Focus on Policy: Bangladesh
M. Mahruf Chowdhury Shohel
Almost half of Bangladesh’s population of 130 million people lives below the poverty line. In this article Shohel outlines the Government’s plans to eradicate illiteracy through basic education. He focuses on the particular role of non-formal education as a complimentary system to that of the formal sector.
Primary education receives about half of the education sector budget in Bangladesh. Yet of the 20 million primary school aged children, four million are out of school, and another four million or more drop out because of poverty, while others complete primary school barely able to read and write. The Directorate of Non-Formal Education was established in 1995 to co-ordinate government and private initiatives to deliver basic education.
The Fifth Five-Year Plan (1997-2002) states that: “The purpose of non-formal education, besides empowering the learners with skills related to literacy, numeracy…should extend to such areas as emotional and physical well-being…and leadership skills.” It also refers to the expansion of non-formal education through mass literacy centres and by mobilising the income-generating efforts of agencies outside the Ministry of Education.
The National Education Policy 2000 states that more literacy programmes will be conducted through distance education methods, using radio, television and other mass media; and that the Directorate will be turned into an institution of continuing education and skills development.
Community based non-formal schools, with their flexible hours, are very effective for working children and for adult education. The objectives of non-formal education programmes run by non-governmental organisations are to reduce mass illiteracy; contribute to the basic education of children, especially those from the poorest families; promote the participation of girls in education; empower women; and support the government’s universal primary education programme.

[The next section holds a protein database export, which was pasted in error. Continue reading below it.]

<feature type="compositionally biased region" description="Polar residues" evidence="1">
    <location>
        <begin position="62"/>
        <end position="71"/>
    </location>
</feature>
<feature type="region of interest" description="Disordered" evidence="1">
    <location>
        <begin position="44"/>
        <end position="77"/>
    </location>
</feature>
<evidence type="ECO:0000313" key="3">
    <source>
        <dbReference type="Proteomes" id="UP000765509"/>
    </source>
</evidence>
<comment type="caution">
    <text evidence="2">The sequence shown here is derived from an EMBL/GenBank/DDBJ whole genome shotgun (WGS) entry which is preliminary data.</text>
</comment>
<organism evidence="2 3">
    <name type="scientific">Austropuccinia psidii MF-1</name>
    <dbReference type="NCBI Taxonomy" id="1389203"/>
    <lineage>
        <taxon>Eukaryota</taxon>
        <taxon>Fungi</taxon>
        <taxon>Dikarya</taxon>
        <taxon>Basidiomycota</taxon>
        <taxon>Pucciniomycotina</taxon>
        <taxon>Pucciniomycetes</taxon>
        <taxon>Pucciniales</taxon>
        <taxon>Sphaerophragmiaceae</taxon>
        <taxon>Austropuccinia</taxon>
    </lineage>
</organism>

After completing non-formal courses children are able to continue their education by enrolling in formal primary or high schools at the appropriate level. However the links between the formal and non-formal education system need to be more firmly established.
The rigid approach of the formal system has a great deal to learn from the innovative approach of non-formal education, which is more learner-centred and emphasises active learning. Non-formal education is complementary to the formal education system in providing basic education for under-privileged and vulnerable groups – in this way education flourishes in Bangladesh!
“Non-formal education system caters to those children who cannot or do not get enrolled in primary schools, those who drop out of schools, the adolescents who relapse into illiteracy or those young and adult people who have never benefited from any schooling”. Government’s Primary and Mass Education Division